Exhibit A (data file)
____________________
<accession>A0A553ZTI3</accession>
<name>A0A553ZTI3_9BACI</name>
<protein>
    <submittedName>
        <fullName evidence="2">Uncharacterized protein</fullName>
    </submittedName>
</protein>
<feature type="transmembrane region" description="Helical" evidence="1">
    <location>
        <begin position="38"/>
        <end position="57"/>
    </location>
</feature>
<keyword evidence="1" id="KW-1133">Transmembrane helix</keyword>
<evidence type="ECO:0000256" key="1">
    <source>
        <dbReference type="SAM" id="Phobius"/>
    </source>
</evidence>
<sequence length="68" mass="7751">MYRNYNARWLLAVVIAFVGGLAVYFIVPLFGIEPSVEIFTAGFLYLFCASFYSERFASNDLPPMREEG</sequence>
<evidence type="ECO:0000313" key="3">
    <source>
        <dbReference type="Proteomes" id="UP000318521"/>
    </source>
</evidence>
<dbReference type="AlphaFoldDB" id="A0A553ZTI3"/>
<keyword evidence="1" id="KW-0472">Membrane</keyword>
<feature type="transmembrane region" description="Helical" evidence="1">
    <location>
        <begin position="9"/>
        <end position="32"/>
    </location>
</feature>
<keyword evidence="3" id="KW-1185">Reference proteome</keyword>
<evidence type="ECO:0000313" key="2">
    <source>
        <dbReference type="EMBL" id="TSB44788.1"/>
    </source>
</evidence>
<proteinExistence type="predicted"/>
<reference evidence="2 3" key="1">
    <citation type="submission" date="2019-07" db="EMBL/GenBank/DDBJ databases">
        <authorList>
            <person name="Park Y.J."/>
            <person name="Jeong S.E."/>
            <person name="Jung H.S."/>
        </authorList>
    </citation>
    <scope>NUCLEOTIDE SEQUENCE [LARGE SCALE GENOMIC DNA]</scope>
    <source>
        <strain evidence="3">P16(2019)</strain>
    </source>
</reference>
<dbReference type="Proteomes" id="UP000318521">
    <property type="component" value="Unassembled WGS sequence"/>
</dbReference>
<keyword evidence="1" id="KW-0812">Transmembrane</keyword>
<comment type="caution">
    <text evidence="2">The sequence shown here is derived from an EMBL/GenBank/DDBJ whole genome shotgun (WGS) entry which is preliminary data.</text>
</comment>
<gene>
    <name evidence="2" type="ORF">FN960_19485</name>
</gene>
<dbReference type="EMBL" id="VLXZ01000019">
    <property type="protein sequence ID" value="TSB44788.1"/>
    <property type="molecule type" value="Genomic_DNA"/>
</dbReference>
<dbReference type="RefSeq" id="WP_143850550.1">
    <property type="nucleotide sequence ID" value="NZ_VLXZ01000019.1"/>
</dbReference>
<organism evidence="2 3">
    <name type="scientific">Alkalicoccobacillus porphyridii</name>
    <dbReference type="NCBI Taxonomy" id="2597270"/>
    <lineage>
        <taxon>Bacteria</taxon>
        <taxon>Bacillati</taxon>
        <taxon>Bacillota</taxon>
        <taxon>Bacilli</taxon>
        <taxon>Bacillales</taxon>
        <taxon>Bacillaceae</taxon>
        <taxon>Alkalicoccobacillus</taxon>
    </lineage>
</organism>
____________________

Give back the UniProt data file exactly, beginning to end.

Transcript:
<accession>A0A553ZTI3</accession>
<name>A0A553ZTI3_9BACI</name>
<protein>
    <submittedName>
        <fullName evidence="2">Uncharacterized protein</fullName>
    </submittedName>
</protein>
<feature type="transmembrane region" description="Helical" evidence="1">
    <location>
        <begin position="38"/>
        <end position="57"/>
    </location>
</feature>
<keyword evidence="1" id="KW-1133">Transmembrane helix</keyword>
<evidence type="ECO:0000256" key="1">
    <source>
        <dbReference type="SAM" id="Phobius"/>
    </source>
</evidence>
<sequence length="68" mass="7751">MYRNYNARWLLAVVIAFVGGLAVYFIVPLFGIEPSVEIFTAGFLYLFCASFYSERFASNDLPPMREEG</sequence>
<evidence type="ECO:0000313" key="3">
    <source>
        <dbReference type="Proteomes" id="UP000318521"/>
    </source>
</evidence>
<dbReference type="AlphaFoldDB" id="A0A553ZTI3"/>
<keyword evidence="1" id="KW-0472">Membrane</keyword>
<feature type="transmembrane region" description="Helical" evidence="1">
    <location>
        <begin position="9"/>
        <end position="32"/>
    </location>
</feature>
<keyword evidence="3" id="KW-1185">Reference proteome</keyword>
<evidence type="ECO:0000313" key="2">
    <source>
        <dbReference type="EMBL" id="TSB44788.1"/>
    </source>
</evidence>
<proteinExistence type="predicted"/>
<reference evidence="2 3" key="1">
    <citation type="submission" date="2019-07" db="EMBL/GenBank/DDBJ databases">
        <authorList>
            <person name="Park Y.J."/>
            <person name="Jeong S.E."/>
            <person name="Jung H.S."/>
        </authorList>
    </citation>
    <scope>NUCLEOTIDE SEQUENCE [LARGE SCALE GENOMIC DNA]</scope>
    <source>
        <strain evidence="3">P16(2019)</strain>
    </source>
</reference>
<dbReference type="Proteomes" id="UP000318521">
    <property type="component" value="Unassembled WGS sequence"/>
</dbReference>
<keyword evidence="1" id="KW-0812">Transmembrane</keyword>
<comment type="caution">
    <text evidence="2">The sequence shown here is derived from an EMBL/GenBank/DDBJ whole genome shotgun (WGS) entry which is preliminary data.</text>
</comment>
<gene>
    <name evidence="2" type="ORF">FN960_19485</name>
</gene>
<dbReference type="EMBL" id="VLXZ01000019">
    <property type="protein sequence ID" value="TSB44788.1"/>
    <property type="molecule type" value="Genomic_DNA"/>
</dbReference>
<dbReference type="RefSeq" id="WP_143850550.1">
    <property type="nucleotide sequence ID" value="NZ_VLXZ01000019.1"/>
</dbReference>
<organism evidence="2 3">
    <name type="scientific">Alkalicoccobacillus porphyridii</name>
    <dbReference type="NCBI Taxonomy" id="2597270"/>
    <lineage>
        <taxon>Bacteria</taxon>
        <taxon>Bacillati</taxon>
        <taxon>Bacillota</taxon>
        <taxon>Bacilli</taxon>
        <taxon>Bacillales</taxon>
        <taxon>Bacillaceae</taxon>
        <taxon>Alkalicoccobacillus</taxon>
    </lineage>
</organism>